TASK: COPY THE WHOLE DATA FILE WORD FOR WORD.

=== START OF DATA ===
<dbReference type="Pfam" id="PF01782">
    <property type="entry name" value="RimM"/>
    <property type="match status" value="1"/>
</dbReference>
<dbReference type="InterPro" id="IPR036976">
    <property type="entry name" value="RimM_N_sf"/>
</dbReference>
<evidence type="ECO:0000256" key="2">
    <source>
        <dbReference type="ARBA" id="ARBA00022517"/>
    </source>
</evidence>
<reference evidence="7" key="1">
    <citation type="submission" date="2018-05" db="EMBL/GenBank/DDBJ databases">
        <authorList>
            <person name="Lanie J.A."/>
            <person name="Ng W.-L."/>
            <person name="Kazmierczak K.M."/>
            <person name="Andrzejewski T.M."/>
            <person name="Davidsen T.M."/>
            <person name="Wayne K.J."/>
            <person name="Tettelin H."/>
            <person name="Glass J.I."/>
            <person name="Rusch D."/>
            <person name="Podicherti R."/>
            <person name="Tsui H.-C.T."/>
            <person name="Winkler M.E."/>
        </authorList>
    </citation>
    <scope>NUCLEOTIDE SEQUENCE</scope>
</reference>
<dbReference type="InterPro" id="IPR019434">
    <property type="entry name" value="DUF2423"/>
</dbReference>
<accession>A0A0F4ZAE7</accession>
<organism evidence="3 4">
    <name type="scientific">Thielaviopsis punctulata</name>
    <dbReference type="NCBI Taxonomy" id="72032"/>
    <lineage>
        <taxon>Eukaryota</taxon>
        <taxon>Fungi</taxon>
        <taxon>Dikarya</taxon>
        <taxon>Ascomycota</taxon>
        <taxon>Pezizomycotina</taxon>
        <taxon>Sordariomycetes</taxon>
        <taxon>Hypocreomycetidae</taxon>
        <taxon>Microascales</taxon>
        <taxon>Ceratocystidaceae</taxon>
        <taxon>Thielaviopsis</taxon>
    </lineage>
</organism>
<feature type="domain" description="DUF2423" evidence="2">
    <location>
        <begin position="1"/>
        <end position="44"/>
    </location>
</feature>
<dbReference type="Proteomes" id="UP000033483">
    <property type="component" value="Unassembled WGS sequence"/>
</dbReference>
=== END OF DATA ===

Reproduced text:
<dbReference type="Pfam" id="PF01782">
    <property type="entry name" value="RimM"/>
    <property type="match status" value="1"/>
</dbReference>
<dbReference type="InterPro" id="IPR036976">
    <property type="entry name" value="RimM_N_sf"/>
</dbReference>
<evidence type="ECO:0000256" key="2">
    <source>
        <dbReference type="ARBA" id="ARBA00022517"/>
    </source>
</evidence>
<reference evidence="7" key="1">
    <citation type="submission" date="2018-05" db="EMBL/GenBank/DDBJ databases">
        <authorList>
            <person name="Lanie J.A."/>
            <person name="Ng W.-L."/>
            <person name="Kazmierczak K.M."/>
            <person name="Andrzejewski T.M."/>
            <person name="Davidsen T.M."/>
            <person name="Wayne K.J."/>
            <person name="Tettelin H."/>
            <person name="Glass J.I."/>
            <person name="Rusch D."/>
            <person name="Podicherti R."/>
            <person name="Tsui H.-C.T."/>
            <person name="Winkler M.E."/>
        </authorList>
    </citation>
    <scope>NUCLEOTIDE SEQUENCE</scope>
</reference>
<dbReference type="InterPro" id="IPR019434">
    <property type="entry name" value="DUF2423"/>
</dbReference>
<accession>A0A0F4ZAE7</accession>
<organism evidence="3 4">
    <name type="scientific">Thielaviopsis punctulata</name>
    <dbReference type="NCBI Taxonomy" id="72032"/>
    <lineage>
        <taxon>Eukaryota</taxon>
        <taxon>Fungi</taxon>
        <taxon>Dikarya</taxon>
        <taxon>Ascomycota</taxon>
        <taxon>Pezizomycotina</taxon>
        <taxon>Sordariomycetes</taxon>
        <taxon>Hypocreomycetidae</taxon>
        <taxon>Microascales</taxon>
        <taxon>Ceratocystidaceae</taxon>
        <taxon>Thielaviopsis</taxon>
    </lineage>
</organism>
<feature type="domain" description="DUF2423" evidence="2">
    <location>
        <begin position="1"/>
        <end position="44"/>
    </location>
</feature>
<dbReference type="Proteomes" id="UP000033483">
    <property type="component" value="Unassembled WGS sequence"/>
</dbReference>